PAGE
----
‘In a universe where decay is inevitable, suffering and death come unexpectedly, war and social divisions are human traditions, personal ethics are humankind’s saving grace.’ Discuss this thesis with particular emphasis on the decisions taken by and the behaviour and operation on the consciences of Kabuo, Hatsue and Ishmael.
The novel Snow Falling on Cedars, written by David Guterson, revolves around a racially charged court case involving an innocent Japanese man accused of the murder of a German fisherman. The author explores the human traditions of war and social division and the inevitability of decay, suffering and death, using the murder trial of Kabuo Miyamoto as a focal point. Guterson investigates the way in which personal ethics can transcend the conspiring effects of ‘fate, coincidence and accident’ through the behaviour and disposition of the three main characters of the novel, Ishmael, Hatsue and Kabuo.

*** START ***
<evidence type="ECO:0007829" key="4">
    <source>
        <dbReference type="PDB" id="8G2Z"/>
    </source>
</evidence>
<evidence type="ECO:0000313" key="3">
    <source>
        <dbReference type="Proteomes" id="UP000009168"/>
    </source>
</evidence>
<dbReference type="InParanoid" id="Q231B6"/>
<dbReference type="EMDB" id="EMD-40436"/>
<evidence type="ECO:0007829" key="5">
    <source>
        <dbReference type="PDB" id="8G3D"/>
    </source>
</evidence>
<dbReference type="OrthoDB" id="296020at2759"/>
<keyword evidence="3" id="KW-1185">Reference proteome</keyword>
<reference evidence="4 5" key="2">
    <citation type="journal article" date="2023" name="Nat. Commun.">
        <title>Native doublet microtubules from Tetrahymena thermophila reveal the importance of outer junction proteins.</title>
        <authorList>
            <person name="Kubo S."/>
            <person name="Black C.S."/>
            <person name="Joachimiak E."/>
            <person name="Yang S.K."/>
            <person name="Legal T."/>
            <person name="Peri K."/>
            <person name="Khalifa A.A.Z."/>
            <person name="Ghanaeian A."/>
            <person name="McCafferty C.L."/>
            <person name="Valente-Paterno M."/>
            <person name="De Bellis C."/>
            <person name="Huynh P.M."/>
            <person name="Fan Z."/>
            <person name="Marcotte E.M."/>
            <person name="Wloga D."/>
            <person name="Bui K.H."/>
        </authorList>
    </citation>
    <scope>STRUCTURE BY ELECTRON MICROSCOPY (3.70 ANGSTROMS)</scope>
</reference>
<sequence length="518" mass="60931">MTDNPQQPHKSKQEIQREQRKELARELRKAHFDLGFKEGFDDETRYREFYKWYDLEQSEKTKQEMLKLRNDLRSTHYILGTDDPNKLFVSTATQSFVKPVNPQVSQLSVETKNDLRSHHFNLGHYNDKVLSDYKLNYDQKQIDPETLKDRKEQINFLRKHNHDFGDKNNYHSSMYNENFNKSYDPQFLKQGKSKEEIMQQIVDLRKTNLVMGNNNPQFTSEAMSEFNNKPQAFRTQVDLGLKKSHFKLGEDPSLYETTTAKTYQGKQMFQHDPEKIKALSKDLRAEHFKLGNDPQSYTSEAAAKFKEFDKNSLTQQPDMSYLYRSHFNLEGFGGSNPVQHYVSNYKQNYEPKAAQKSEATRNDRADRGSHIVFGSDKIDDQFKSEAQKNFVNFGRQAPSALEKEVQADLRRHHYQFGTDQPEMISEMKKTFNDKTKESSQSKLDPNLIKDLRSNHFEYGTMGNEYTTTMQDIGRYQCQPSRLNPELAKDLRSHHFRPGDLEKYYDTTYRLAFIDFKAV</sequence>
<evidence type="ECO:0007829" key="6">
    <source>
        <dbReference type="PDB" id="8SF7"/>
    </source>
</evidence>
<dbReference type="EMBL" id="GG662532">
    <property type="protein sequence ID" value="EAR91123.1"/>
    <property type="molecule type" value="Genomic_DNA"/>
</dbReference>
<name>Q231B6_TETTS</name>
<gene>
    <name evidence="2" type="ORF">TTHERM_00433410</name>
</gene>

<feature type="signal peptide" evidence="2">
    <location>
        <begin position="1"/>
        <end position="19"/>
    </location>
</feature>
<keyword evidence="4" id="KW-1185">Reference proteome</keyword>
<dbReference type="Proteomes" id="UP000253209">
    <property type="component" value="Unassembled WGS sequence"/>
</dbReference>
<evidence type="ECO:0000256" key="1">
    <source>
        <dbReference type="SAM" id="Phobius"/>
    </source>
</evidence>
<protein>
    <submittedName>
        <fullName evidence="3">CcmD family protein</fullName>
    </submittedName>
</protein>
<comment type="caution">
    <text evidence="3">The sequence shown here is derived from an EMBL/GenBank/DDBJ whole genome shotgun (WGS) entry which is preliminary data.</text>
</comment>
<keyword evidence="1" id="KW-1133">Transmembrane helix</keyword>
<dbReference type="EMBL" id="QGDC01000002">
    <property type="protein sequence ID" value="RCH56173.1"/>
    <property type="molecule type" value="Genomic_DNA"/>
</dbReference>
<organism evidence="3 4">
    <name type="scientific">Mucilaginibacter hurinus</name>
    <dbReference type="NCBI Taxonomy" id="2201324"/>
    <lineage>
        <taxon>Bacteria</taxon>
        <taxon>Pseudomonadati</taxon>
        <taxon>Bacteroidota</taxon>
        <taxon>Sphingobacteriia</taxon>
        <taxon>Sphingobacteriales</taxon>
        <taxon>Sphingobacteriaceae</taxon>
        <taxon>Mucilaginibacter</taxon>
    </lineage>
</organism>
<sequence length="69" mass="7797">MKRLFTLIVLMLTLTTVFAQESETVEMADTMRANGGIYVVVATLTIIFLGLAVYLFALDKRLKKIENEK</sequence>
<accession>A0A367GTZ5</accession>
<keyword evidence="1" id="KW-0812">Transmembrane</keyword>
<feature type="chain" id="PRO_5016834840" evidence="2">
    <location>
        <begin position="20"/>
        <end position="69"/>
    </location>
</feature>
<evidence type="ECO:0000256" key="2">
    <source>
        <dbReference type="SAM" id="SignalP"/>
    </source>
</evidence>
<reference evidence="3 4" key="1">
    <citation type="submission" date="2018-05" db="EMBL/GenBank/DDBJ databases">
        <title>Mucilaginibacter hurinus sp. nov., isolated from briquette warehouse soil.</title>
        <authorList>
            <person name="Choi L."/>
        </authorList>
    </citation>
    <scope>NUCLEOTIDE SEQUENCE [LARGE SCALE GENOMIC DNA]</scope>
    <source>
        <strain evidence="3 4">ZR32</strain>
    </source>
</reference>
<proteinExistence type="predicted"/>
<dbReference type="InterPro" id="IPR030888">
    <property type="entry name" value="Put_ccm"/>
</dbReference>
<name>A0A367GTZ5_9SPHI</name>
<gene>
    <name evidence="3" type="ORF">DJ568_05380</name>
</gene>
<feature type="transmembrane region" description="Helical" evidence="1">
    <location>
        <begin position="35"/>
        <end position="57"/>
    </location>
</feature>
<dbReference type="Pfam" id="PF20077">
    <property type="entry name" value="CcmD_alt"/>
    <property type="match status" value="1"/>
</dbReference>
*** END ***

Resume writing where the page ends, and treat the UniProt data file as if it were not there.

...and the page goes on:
Kabuo's trial is a continuation of the white community's conflict with its Japanese neighbours. Prejudice is prevalent on San Piedro Island where whites harbour resentment and hostility towards the Japanese ‘aliens’, but hypocritically profit from the Japanese-American residents’ discipline and hard work. Generated by the events of World War II, the ‘Japs’ are treated with suspicion and scorn. The jurors misinterpret Kabuo’s cold and impassive face as a sign of betrayal and defiance, while to Kabuo it expresses guilt for World War II ‘murders’. Ishmael learns to hate Hatsue after his war experience, because ‘she had the face of America’s enemy and would always have such a face’. However, the Japanese are not merely victims and out of a sense of superiority, they choose to maintain their detachment from American society. Hatsue’s influential mentor Mrs Shigemura has contempt for American culture and warns Hatsue to stay away from the ‘hakujin’. Kabuo distrusts his white neighbours because he was robbed of his family’s land and is a ‘victim of racial prejudice…in the country he fought to defend’. Hatsue understands the deeply ingrained racial and cultural divide between herself and Ishmael. In a metaphorical conversation at the beach, she declares ‘oceans don’t mix…they’re different from each other’. Prejudices in the novel are not restricted to racial discrimination, and other divisions within the community are depicted. The San Piedro fishermen mistrust Ishmael because he is an intellectual and ‘makes a living with words.’ Guterson suggests that circumstances that seem unalterable, such as prejudice or war, are the direct result of human behavior and that people can overcome them. This is illustrated when Kabuo offers to assist Carl in a dire situation despite having every reason to detest him.